The Seneca Nation owns and operates the Seneca Niagara Resort and Casino in Niagara Falls, New York. Photo: Christine K

Seneca Nation told to continue sharing gaming revenues with New York

The Seneca Nation must continue to share gaming revenues with the state of New York after losing an arbitration proceeding.

As part of its Class III gaming compact, the tribe was required to share 25 percent of slot machine revenues with the state. Between 2002 and 2016, more than $1 billion went to the state.

The payments stopped in 2017, with the tribe arguing that the compact did not require additional payments. But the arbitration panel -- by a vote of 2 to 1 -- determined otherwise in a ruling announced on Tuesday.

“We continue to believe, as anyone who has read the compact, that the Nation’s compact payment obligation was fulfilled, and we believe we had an obligation to the Seneca people to defend the compact as it was written and agreed upon,” President Rickey Armstrong, Sr. said in a press release

The sole vote in favor of the tribe was cast by Kevin Washburn, a citizen of the Chickasaw Nation who led the Bureau of Indian Affairs during the later years of the Obama administration. He said the arbitration panel essentially rewrote the terms of the agreement.

“The panel’s new provision rewrites the compact in a way that harms the Nation and provides an unjustified windfall to the state,” Washburn said in the tribe's press release.

Armstrong left open the possibility that the ruling will be appealed. But the state is calling on the tribe to resume payments immediately.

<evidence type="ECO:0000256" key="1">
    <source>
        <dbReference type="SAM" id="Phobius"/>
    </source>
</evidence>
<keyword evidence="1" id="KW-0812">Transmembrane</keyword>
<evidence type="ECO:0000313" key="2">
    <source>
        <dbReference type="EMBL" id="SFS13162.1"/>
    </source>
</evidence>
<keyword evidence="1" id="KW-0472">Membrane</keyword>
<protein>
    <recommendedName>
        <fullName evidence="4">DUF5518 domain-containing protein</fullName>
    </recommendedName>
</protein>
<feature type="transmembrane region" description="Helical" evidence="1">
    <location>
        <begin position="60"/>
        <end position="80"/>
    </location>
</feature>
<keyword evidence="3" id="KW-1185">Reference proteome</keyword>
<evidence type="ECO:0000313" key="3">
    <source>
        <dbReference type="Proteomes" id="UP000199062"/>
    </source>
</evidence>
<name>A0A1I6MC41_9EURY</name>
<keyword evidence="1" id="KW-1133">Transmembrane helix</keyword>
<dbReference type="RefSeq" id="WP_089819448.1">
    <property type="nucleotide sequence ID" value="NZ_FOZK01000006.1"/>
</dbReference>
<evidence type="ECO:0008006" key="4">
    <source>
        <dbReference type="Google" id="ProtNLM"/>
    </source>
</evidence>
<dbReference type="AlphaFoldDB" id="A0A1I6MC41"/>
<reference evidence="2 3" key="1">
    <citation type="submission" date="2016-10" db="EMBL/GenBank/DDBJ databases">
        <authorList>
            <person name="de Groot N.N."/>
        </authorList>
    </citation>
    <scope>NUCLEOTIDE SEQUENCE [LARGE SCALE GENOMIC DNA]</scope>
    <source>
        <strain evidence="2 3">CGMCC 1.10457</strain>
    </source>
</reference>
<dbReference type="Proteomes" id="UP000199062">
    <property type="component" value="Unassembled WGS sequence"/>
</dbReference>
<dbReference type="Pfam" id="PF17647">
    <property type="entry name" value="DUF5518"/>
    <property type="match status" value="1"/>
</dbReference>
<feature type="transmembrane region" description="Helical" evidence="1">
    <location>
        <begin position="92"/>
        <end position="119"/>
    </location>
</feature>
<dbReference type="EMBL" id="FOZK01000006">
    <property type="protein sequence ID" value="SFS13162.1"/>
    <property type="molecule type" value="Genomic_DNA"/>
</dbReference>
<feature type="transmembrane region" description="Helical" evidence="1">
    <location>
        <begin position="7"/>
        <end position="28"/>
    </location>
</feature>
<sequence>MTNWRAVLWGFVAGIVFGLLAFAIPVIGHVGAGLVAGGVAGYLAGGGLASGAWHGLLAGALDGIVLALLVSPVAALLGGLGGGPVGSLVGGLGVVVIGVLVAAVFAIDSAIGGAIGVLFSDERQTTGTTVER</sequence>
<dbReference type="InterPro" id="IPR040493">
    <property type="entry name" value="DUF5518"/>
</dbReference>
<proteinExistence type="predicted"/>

"We're thankful the arbitration panel held a fair hearing of the facts and ruled in favor of the state and the local communities that have been hurt by the Seneca Nation's actions," Rich Azzopardi, a senior adviser to Gov. Andrew Cuomo (D) said in a statement. "It was clear to us that the Nation had an obligation to continue payments - period."

The state shared portions of the tribe's payment with local communities, some of which experienced budget shortfalls without the money.

According to The Buffalo News, the tribe is believed to owe about $200 million if the arbitration ruling remains intact.

Read More on the Story
Arbitration panel: Seneca Nation wrong to halt $100M in annual casino payments (The Buffalo News January 8, 2019)
Arbitration panel backs NYS over Seneca Nation in casino revenue dispute (Buffalo Business First January 8, 2018)
Panel rules Seneca Nation owes state casino payments (WXXI January 8, 2019)
Arbitration panel: Seneca Nation should share casino revenue (The Associated Press January 8, 2019)

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